0

I'm working on an accessible input component with built in tooltip. I've managed to create a solution that seems to work fine for people with limitations — whenever user focuses that input with keyboard, not mouse, if he doesn't start typing within half a second a tooltip appears and screen reader reads it.

However there came some cases with links inside tooltip, meaning user must be able to navigate inside a tooltip cloud and focus links.

What could be the pattern to use here that would be intuitive to the user? Using tab to navigate inside the cloud might not be ideal since one might expect it to move to the next control on the form. Using arrows to navigate focusable elements in the cloud seems not that intuitive and it gets in the way of autofill.

I was hoping maybe somebody here has experience implementing such a case and could share his insights. I know one way would be to keep hints clear of links and show such info explicitly on the page, but that's outside my control.

0

Change the link to plain text and use scripting to implement, for example if the action is to link to a page that has further help, the script could say:

An input box is used to enter text on the screen, for more help press

Where the script will pick up the key press combination and implement the link, rather than the user having to jump to the link or the URL being read.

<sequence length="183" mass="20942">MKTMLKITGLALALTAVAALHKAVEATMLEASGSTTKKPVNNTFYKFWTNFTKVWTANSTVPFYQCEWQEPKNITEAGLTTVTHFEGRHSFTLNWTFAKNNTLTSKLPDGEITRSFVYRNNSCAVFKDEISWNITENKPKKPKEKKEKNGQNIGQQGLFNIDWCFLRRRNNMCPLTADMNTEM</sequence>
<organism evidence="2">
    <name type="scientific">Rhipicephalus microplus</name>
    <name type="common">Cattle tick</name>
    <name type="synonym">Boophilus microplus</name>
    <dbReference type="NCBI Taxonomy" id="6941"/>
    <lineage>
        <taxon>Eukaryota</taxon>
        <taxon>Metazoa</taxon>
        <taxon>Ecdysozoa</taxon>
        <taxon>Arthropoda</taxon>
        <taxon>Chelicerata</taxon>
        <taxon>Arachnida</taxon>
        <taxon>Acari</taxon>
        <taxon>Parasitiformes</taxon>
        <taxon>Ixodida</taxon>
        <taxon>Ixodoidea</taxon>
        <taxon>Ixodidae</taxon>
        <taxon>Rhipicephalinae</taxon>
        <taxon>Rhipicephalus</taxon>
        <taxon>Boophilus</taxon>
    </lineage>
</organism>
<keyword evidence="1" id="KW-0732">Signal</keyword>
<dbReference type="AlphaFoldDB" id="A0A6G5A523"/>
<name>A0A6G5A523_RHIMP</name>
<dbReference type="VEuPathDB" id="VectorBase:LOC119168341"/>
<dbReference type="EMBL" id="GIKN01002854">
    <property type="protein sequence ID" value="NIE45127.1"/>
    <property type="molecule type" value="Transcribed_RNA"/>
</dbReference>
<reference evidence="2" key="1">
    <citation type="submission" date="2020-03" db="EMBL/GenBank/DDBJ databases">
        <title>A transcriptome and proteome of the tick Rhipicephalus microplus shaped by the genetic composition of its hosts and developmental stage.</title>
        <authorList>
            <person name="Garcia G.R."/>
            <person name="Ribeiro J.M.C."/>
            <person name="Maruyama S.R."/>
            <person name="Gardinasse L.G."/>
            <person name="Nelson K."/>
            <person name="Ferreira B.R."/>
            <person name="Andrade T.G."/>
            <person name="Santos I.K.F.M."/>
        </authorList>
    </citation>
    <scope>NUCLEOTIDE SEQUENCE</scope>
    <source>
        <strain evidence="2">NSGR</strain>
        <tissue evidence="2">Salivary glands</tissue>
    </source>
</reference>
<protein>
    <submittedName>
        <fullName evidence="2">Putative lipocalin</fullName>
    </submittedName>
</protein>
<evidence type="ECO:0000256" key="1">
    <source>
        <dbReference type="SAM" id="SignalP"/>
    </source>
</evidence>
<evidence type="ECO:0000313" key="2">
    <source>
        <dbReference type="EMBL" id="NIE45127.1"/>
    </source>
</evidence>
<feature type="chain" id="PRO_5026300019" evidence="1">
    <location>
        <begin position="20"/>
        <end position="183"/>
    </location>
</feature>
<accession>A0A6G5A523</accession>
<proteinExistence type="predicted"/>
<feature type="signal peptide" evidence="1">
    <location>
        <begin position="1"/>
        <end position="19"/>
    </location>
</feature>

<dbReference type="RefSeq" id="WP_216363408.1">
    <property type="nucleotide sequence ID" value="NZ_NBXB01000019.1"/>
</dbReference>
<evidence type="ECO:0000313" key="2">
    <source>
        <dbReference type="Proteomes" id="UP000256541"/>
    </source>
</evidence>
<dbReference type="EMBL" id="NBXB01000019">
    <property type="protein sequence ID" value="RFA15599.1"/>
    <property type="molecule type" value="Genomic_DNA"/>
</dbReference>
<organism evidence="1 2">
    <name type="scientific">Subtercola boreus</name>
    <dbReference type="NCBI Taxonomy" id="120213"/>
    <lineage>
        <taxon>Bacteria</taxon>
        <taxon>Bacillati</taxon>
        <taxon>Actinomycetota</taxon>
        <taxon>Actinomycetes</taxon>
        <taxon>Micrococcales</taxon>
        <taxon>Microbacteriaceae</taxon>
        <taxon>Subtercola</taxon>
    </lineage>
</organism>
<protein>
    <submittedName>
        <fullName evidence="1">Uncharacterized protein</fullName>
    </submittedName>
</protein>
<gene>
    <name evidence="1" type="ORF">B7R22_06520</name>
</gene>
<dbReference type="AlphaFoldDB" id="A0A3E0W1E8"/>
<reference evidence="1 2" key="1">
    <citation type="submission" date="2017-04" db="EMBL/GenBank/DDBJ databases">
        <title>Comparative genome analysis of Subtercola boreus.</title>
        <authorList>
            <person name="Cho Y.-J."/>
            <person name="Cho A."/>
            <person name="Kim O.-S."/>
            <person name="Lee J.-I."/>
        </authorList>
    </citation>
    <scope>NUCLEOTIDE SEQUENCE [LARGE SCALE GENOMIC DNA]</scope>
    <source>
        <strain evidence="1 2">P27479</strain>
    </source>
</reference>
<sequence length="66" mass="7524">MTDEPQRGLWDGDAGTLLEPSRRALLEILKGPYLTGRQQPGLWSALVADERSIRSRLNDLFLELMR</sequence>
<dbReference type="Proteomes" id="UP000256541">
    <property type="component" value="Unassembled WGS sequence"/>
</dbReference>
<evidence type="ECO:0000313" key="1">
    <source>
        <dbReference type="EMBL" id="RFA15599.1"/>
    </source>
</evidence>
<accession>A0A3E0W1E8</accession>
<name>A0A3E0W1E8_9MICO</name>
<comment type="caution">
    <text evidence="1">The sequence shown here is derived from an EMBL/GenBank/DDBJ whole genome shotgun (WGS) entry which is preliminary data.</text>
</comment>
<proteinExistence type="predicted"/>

0

Having links inside tooltips is bad news and can cause a lot of trouble, depending on the devices / assistive tools used.

We decided to use a "Popover" for this, not a tooltip, meaning that it will be toggled on/off by Enter, not just by being focused or hovered. That makes it much easier for the user to move into the open Popover and interact with it. I recognise that it might not work well asking users to press Enter inside form fields to toggle Popovers, so I think you'll find it difficult without modifying the design of the application. Adding a help icon after the input might be an idea, or simply adding the help-text visibly underneath the input.

0

There are two changes to be made if you are working on an accessible tooltip solution.

Avoid automatic presentation of a tooltip when user focuses a UI control with keyboard. There are warnings about it in WCAG. There must be a clear action that would invoke a tooltip. Also, there must be a separate action that closes it, such as close button inside. Navigating to the close button with tab is a perfectly fine solution since you have changed the content and layout of controls on your screen when popped up that tooltip.

Avoid using any hyperlinks or other actionable elements apart from the close button inside the tooltip. A tooltip should provide brief explanation to a UI control of peace of content in plain text. If you need links or buttons inside this is not a tooltip any more. Rethink how information is laid out and use more appropriate mechanisms such as dialogues, expansion panels and such.

Your Answer

By clicking “Post Your Answer”, you agree to our terms of service, privacy policy and cookie policy

Not the answer you're looking for? Browse other questions tagged or ask your own question.